Seizing major policy—making roles during her husband's presidency, Hillary will now, in all likelihood, take partial credit for such traditionally conservative milestones as balancing of the federal budget during the '90's, along with the landmark implementation of welfare reform.

Yet in both cases, the reality is that the Clinton Administration was dragged, kicking and screaming, into compliance with an agenda set forth by the Republican Congress. Bill Clinton vetoed welfare reform twice, only grudgingly signing it as the '96 presidential campaign season heated up.

Ditto for the budget, which was briefly reigned—in only as a result of Congressional spending restraints, coupled with an enormously expanding economy.

Undoubtedly, in this age of alternative media and with the up and coming army of 'bloggers' nipping at their heals, Hillary Clinton and Howard Dean won't find it quite so easy to escape the contradictions between their recent 'centrist' statements and the brazen liberalism that defined their past political activity.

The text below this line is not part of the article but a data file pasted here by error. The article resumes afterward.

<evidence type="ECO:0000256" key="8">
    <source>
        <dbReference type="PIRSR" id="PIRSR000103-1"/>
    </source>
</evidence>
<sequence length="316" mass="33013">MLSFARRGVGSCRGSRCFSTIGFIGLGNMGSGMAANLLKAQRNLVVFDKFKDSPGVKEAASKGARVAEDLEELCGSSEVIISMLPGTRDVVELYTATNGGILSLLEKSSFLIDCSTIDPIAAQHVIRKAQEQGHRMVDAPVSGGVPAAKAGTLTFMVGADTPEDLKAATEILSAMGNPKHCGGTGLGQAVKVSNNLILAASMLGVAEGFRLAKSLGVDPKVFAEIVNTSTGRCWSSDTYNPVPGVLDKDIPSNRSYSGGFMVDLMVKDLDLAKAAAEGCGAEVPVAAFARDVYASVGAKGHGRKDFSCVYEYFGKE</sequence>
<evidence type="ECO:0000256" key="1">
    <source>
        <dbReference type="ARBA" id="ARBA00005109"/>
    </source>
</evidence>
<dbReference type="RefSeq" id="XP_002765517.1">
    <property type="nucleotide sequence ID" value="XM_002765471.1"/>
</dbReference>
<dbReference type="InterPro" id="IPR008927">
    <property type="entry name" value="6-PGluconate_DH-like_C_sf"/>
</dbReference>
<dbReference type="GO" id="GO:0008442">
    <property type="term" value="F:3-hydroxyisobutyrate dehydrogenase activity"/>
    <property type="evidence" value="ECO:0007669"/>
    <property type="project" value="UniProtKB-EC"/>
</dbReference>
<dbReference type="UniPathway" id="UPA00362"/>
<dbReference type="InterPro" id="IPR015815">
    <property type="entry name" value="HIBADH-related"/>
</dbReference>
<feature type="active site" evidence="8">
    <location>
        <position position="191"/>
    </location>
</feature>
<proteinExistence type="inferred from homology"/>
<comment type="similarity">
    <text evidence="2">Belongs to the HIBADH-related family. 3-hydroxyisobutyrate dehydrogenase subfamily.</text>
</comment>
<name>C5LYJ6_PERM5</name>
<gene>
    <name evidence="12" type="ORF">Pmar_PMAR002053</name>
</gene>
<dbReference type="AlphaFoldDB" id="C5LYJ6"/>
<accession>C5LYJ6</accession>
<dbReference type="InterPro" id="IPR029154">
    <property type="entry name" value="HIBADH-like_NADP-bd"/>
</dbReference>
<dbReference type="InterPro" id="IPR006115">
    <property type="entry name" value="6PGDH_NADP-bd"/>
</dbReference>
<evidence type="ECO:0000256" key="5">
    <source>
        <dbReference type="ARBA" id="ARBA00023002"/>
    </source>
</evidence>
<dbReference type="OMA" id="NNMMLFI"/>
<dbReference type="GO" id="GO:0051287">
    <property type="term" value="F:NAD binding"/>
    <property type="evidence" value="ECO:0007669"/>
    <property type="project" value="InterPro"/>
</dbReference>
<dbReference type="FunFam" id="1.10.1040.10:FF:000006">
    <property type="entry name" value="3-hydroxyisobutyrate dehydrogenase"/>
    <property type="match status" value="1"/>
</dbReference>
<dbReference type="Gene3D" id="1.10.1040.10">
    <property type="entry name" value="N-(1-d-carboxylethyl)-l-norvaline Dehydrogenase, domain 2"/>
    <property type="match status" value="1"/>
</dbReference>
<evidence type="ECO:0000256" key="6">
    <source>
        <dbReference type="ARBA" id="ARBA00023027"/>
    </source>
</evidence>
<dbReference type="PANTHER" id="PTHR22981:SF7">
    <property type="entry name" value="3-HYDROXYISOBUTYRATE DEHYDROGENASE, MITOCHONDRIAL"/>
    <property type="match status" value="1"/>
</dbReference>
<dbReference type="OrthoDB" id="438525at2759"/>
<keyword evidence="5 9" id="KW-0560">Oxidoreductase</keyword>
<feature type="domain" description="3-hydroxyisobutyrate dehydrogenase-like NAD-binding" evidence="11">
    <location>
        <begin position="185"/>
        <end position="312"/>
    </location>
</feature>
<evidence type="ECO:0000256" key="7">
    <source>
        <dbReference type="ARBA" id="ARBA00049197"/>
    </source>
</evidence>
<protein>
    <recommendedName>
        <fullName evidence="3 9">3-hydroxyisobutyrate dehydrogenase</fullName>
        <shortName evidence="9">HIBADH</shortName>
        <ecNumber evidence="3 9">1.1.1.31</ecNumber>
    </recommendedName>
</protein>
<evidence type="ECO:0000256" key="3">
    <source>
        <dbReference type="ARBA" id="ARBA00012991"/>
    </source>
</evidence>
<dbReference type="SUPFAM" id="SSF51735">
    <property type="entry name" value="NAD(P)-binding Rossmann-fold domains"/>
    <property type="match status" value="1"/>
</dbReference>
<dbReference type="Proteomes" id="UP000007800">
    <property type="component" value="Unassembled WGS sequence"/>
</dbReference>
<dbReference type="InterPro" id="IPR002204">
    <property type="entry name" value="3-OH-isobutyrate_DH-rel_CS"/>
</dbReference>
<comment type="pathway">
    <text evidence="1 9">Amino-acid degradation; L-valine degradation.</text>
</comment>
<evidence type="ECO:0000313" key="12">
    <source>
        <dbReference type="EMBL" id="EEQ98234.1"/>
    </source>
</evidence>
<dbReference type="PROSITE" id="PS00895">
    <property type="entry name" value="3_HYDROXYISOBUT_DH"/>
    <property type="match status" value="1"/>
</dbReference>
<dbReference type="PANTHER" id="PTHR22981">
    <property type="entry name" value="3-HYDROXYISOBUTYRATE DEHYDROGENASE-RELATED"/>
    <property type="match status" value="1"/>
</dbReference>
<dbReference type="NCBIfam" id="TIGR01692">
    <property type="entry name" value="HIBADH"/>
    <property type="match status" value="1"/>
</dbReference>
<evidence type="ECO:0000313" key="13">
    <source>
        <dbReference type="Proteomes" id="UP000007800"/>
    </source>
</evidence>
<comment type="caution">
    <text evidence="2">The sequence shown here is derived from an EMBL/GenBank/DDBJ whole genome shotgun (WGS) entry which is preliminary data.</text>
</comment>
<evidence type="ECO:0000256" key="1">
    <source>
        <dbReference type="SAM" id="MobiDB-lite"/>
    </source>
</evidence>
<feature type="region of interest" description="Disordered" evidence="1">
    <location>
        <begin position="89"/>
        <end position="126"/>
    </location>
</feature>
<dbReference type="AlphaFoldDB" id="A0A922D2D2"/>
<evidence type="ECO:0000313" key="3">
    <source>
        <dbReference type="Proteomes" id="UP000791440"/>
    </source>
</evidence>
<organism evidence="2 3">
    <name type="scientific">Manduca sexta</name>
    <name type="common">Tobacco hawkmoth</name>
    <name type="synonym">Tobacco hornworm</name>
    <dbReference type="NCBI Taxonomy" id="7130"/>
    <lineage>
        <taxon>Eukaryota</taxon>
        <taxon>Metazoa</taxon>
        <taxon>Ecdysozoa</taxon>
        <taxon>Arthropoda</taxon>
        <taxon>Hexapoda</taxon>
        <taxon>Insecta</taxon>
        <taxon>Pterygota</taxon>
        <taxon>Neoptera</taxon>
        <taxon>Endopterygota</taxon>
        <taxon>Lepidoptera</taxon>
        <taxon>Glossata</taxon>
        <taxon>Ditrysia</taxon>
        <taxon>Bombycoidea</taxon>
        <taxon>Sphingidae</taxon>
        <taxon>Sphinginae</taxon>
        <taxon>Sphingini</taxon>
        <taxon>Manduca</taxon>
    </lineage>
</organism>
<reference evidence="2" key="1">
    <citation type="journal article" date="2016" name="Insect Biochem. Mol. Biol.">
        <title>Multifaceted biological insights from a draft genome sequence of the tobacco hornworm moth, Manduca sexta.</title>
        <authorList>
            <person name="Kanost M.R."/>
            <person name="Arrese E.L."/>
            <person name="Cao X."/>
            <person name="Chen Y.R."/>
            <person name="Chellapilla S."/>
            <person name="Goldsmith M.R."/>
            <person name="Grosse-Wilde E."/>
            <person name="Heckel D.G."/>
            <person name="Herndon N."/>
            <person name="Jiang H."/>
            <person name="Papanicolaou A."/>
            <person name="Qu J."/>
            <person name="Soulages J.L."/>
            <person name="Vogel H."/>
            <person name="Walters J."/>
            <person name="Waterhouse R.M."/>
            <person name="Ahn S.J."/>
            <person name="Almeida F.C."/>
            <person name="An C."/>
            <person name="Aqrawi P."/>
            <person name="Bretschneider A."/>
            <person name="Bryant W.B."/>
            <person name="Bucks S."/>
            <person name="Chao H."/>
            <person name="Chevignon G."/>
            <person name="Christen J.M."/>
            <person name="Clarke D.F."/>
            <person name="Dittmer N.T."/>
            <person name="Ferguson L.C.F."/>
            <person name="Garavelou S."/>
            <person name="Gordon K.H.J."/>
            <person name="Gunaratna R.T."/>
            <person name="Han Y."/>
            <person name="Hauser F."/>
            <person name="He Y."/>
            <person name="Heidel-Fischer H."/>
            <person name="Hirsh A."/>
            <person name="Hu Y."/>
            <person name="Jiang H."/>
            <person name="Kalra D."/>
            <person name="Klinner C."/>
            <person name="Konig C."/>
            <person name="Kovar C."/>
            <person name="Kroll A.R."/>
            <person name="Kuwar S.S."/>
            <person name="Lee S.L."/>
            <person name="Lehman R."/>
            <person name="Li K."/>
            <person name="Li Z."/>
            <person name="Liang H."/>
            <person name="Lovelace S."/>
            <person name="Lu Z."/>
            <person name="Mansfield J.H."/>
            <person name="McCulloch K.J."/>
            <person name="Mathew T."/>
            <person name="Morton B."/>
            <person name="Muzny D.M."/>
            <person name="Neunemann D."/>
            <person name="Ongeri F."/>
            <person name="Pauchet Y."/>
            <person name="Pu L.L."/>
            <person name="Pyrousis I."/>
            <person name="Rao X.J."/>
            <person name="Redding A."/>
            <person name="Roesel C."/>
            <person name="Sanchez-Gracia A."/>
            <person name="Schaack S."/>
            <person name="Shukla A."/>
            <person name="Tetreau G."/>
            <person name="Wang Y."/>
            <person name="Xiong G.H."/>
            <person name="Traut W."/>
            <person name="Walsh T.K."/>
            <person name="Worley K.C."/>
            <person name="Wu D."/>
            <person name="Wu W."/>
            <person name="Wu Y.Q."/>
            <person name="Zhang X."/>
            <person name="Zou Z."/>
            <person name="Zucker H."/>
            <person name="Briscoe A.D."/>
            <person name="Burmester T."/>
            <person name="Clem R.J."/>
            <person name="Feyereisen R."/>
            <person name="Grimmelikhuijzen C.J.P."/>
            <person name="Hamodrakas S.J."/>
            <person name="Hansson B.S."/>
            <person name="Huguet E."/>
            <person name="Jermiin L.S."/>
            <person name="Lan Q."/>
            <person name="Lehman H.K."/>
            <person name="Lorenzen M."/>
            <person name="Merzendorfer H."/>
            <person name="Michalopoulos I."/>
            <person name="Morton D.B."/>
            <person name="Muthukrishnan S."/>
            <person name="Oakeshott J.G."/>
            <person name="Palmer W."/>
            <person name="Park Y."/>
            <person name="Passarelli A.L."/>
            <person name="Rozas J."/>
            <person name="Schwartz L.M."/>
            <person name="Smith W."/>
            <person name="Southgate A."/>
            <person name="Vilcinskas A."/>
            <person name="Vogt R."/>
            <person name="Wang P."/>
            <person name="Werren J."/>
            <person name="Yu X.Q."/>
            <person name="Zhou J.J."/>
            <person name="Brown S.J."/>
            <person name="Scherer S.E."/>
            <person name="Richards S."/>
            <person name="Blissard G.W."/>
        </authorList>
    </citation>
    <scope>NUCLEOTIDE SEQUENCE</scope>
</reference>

Look for them to regularly complain of 'being taken out of context' or, in Hillary's case, to revert to that insipid 'I don't recall' excuse used so profusely throughout the innumerable scandals that mired down the Clinton Presidency.

Thus, Hillary's presidential aspirations and Dean's hopes for the resumption of political dominance by Democrats should be fairly easy to thwart. That is unless Republicans run a 'moderate' candidate, in which Republicans will be desperately attempting their own last—minute makeover. And if such is the case, rest assured that the liberal media won't be nearly so supportive or cooperative.